Bone health/strength ranks seventh on consumers’ list of health concerns (HealthFocus 2019). One-third of adults aged 55 and over take a calcium supplement. One-quarter of adults aged 55 and older take a magnesium supplement (CRN 2018).
One-third of those aged 35–54 cite immune health as their top reason for using supplements. The immune health supplement market is projected to reach $3.6 billion by 2021 (NBJ 2019).
5. Nix the Alternatives!
It’s time to nix the “alternative/substitute” positioning against other traditional foods and start marketing plant-based foods on their own merits, which include unique tastes, health benefits, reasonable costs, and the ability to appeal to culinary curiosity.
With sales up 20% to $3.3 billion for the year ended June 2018, plant-based foods are one of the fastest-growing industry sectors, although still relatively small versus the $58 billion meat or $39 billion snack food markets (PBFA 2018) (FMI 2019a).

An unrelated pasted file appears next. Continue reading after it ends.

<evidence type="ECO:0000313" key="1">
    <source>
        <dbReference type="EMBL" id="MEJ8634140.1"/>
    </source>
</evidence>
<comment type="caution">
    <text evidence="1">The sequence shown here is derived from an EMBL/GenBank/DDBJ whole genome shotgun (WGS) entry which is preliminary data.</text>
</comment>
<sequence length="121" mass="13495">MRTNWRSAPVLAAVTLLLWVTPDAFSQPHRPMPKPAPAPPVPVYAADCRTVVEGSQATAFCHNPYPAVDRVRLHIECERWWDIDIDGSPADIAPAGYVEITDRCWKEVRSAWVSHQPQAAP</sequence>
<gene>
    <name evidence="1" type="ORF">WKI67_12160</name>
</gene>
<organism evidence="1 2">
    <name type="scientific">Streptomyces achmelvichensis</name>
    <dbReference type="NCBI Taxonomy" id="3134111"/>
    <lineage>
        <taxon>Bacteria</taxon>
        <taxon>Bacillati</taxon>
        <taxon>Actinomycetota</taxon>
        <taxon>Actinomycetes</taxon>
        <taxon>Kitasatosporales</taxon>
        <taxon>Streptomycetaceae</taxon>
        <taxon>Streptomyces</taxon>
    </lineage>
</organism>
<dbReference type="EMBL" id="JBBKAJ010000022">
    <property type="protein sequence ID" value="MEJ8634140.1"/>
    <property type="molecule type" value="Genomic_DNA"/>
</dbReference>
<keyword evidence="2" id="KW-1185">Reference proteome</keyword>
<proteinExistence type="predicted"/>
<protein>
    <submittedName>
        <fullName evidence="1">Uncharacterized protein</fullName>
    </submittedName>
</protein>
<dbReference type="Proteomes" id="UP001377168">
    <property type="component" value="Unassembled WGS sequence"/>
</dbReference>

Half (52%) of consumers say taste is the top reason for plant-based food consumption; health reasons and avoiding processed foods are each mentioned by 39%; weight management is noted by 31%; and cost cited by 16%. Only 13% are motivated to buy because of environmental concerns, 11% for reasons of animal protection, and 10% in order to eat a vegetarian diet, according to Mintel (Dornblaser 2018).
Legumes, nuts, and seeds are among the top five sources of protein in one out of five U.S. households; 39% of Americans are trying to eat more plant-based foods (Nielsen 2018d).
Veggie-centric/vegetable-forward cuisine ranks eighth among the hot overall culinary concepts for 2019; vegetable carb substitutes (e.g., cauliflower rice, zucchini spaghetti) rank second in the main dish category (NRA 2018).